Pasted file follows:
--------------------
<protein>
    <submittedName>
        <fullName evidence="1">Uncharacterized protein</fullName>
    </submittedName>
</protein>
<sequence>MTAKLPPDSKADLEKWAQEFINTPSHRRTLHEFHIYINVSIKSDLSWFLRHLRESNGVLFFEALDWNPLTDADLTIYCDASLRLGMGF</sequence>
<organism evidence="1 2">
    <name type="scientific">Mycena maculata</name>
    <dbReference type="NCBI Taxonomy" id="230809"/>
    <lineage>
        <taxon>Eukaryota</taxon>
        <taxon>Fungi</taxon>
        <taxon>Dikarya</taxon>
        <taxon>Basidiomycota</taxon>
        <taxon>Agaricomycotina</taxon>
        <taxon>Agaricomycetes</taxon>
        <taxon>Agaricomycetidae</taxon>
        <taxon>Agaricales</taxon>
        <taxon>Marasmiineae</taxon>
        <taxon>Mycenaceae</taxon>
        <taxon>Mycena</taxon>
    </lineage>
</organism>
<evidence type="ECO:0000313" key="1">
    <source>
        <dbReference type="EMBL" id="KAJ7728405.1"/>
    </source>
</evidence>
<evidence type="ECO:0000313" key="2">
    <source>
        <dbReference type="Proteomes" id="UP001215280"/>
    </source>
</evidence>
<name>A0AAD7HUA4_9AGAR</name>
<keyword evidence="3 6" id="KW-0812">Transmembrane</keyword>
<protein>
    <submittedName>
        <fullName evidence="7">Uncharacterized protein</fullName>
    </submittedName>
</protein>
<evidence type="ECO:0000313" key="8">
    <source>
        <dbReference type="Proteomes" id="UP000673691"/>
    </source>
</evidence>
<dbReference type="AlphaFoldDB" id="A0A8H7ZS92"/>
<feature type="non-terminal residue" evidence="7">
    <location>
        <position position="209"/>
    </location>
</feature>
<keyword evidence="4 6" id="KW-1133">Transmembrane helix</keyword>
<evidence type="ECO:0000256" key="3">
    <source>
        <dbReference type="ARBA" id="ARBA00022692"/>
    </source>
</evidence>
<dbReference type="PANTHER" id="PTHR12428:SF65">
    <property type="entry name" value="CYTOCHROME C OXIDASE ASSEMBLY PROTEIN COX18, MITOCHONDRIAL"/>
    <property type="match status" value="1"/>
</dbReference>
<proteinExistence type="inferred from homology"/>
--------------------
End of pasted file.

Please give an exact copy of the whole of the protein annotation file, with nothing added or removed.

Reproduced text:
<protein>
    <submittedName>
        <fullName evidence="1">Uncharacterized protein</fullName>
    </submittedName>
</protein>
<sequence>MTAKLPPDSKADLEKWAQEFINTPSHRRTLHEFHIYINVSIKSDLSWFLRHLRESNGVLFFEALDWNPLTDADLTIYCDASLRLGMGF</sequence>
<organism evidence="1 2">
    <name type="scientific">Mycena maculata</name>
    <dbReference type="NCBI Taxonomy" id="230809"/>
    <lineage>
        <taxon>Eukaryota</taxon>
        <taxon>Fungi</taxon>
        <taxon>Dikarya</taxon>
        <taxon>Basidiomycota</taxon>
        <taxon>Agaricomycotina</taxon>
        <taxon>Agaricomycetes</taxon>
        <taxon>Agaricomycetidae</taxon>
        <taxon>Agaricales</taxon>
        <taxon>Marasmiineae</taxon>
        <taxon>Mycenaceae</taxon>
        <taxon>Mycena</taxon>
    </lineage>
</organism>
<evidence type="ECO:0000313" key="1">
    <source>
        <dbReference type="EMBL" id="KAJ7728405.1"/>
    </source>
</evidence>
<evidence type="ECO:0000313" key="2">
    <source>
        <dbReference type="Proteomes" id="UP001215280"/>
    </source>
</evidence>
<name>A0AAD7HUA4_9AGAR</name>
<keyword evidence="3 6" id="KW-0812">Transmembrane</keyword>
<protein>
    <submittedName>
        <fullName evidence="7">Uncharacterized protein</fullName>
    </submittedName>
</protein>
<evidence type="ECO:0000313" key="8">
    <source>
        <dbReference type="Proteomes" id="UP000673691"/>
    </source>
</evidence>
<dbReference type="AlphaFoldDB" id="A0A8H7ZS92"/>
<feature type="non-terminal residue" evidence="7">
    <location>
        <position position="209"/>
    </location>
</feature>
<keyword evidence="4 6" id="KW-1133">Transmembrane helix</keyword>
<evidence type="ECO:0000256" key="3">
    <source>
        <dbReference type="ARBA" id="ARBA00022692"/>
    </source>
</evidence>
<dbReference type="PANTHER" id="PTHR12428:SF65">
    <property type="entry name" value="CYTOCHROME C OXIDASE ASSEMBLY PROTEIN COX18, MITOCHONDRIAL"/>
    <property type="match status" value="1"/>
</dbReference>
<proteinExistence type="inferred from homology"/>